• More challenging to tune the tension
Capt. Don


The Capt’ Don boom brake is by far the most affordable boom brake on the market. It’s made from 14mm polished stainless steel and reportedly makes for easy installation. For the cruiser on a budget, this simple and robust boom brake will likely fit the bill.

One potential limitation is that it’s not meant to be used as a preventer and should only be rigged with enough tension to slow the boom travel.

The Capt. Don Boom Brake. Photo credit: Capt. Don, DreamGreen.Org
Wichard Gyb’Easy

The Gyb’Easy boom brake is more expensive though it comes with Wichard’s proprietary Gyb’Flex 16m line and a mounting shackle. It can be used on mainsails with less than 430 sqft (40 sqm) in sail area.

Wichard Lindemann Aluminum Boom Brake GYB`Easy

Drum boom brake

Drum boom brakes have a fixed cylinder or drum. The brake line runs from port to starboard and is wrapped around the drum. The more wraps around the drum, the more friction is produced.

drum boom brake
Drum boom brake
  • Easy to tune the tension from the cockpit
  • No moving parts
  • Must rerun brake line and add/remove wraps to adjust the maximum amount of friction
  • Expensive

There used to be a few drum-style boom brakes on the market including the Fleming Gybomatic and Heinson. These two no longer seem to be available (at least online). Currently, drum boom brake options include:

Walder Boom Brake

$439 for Walder 203

Walder boom brakes come in a range of sizes. Their Walder 203 model costs $439 and is rated for boats 30 to 39 ft (9 to 12 m) in length with main sail areas of less than 450 sqft (42 sqm) They’re available in three finishes (aluminum, black, and titanium) and come with a 10-year warranty.

The Walder 203 Boom Brake. Photo credit: Walder Boom Brake USA
Scott Boomlock


The Scott Boomlock, made by Sailspar, has been called “The Rolls-Royce of boom brakes” and it doesn’t have a published list price, both of which would suggest that it’s a pretty premium option. One of its unique features is a separate line that can be used to lock the boom in different positions without changing the tension of the brake line. It also slides neatly into the track on the underside of the boom (rather than hanging like a pendant).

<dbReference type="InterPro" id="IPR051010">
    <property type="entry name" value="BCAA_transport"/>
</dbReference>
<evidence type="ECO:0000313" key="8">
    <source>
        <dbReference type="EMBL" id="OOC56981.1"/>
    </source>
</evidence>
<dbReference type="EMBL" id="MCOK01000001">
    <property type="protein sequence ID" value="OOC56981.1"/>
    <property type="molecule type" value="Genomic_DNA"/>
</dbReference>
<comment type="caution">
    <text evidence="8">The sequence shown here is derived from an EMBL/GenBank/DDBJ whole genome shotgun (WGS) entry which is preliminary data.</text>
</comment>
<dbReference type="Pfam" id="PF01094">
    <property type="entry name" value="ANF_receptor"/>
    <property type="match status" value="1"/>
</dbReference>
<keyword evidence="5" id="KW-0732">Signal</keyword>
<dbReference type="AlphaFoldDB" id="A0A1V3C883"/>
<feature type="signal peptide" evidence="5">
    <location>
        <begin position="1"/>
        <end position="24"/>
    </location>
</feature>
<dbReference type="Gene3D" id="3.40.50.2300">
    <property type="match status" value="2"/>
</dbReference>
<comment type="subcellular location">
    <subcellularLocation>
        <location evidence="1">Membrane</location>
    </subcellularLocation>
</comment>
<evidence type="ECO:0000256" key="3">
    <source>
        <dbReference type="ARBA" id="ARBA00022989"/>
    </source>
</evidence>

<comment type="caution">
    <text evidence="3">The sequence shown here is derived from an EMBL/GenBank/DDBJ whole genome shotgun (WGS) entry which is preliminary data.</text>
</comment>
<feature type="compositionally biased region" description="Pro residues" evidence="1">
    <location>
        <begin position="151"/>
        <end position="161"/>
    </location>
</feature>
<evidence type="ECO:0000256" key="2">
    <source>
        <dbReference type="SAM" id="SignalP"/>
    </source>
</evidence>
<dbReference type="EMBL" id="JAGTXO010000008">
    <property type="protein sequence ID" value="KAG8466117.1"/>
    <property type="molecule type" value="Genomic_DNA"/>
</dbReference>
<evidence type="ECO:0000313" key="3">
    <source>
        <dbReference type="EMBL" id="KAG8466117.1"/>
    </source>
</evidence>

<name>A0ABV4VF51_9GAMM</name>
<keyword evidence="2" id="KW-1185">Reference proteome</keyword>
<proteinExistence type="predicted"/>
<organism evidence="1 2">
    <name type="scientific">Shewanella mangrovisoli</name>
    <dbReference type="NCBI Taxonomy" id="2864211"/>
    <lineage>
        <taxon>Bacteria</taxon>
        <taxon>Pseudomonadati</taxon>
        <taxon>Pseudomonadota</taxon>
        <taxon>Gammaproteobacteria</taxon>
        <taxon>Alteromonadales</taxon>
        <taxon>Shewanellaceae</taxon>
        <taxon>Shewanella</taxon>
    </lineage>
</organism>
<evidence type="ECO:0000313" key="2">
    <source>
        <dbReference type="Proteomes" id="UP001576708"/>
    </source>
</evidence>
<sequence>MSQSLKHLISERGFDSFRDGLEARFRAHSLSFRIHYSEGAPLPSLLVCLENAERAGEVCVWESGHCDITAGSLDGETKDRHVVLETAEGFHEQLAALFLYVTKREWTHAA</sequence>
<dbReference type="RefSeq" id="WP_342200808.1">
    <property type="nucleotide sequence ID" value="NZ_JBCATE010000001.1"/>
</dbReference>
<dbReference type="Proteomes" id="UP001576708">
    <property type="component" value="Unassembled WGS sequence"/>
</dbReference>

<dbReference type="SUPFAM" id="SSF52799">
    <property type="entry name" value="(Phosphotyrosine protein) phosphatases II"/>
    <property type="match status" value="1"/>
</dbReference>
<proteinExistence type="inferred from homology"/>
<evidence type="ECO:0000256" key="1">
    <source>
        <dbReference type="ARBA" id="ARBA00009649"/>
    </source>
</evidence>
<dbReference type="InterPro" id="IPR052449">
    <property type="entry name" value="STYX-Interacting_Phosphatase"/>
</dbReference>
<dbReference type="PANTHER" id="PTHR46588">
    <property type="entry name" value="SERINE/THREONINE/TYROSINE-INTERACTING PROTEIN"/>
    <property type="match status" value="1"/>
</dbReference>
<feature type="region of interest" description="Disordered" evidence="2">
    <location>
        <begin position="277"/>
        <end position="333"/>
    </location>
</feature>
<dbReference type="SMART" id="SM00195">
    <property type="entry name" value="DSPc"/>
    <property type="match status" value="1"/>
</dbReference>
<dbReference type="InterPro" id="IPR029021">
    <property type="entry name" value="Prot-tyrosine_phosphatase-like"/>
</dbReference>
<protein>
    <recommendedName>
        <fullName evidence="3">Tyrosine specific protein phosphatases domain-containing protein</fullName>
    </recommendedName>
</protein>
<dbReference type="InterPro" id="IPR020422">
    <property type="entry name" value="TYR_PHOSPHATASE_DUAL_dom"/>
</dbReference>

Adjustable sheave brake

An adjustable sheave brake uses two static sheaves and one adjustable sheave to tension the brake line.  The main advantage of an adjustable sheave brake is it’s very easy to adjust the tension for a wide range of wind conditions.

  • Easy to tune the tension from the cockpit
  • Easy to adjust maximum friction with knobs on the boom brake for a somewhat wider variety of wind conditions
  • Moving parts (though we never had an issue with performance or breakage)
  • Expensive
Dutchman Boom Brake

$492 for Dutchman 500/500B

The Dutchman Boom Brake, made by Dutchmar, is unique and the only adjustable sheave-type brake. It comes in three sizes with the 500/500B model being designed for 30 to 45 ft (9-14m) boats and a maximum of 500 sqft (45 sqm) sail area.

Tension is controlled from the cockpit with a brake line. The maximum friction can be adjusted with knobs on the boom brake itself (though after the initial setup, we rarely touched them).

Under full tension, it worked like a preventer. With the tension off, the boom swings freely. Of course, it can be set for any degree of tension in between.

We found our Dutchman Boom Brake very easy to install and use. We bought it second hand and in three years of bluewater sailing and near-constant use, we never had an issue.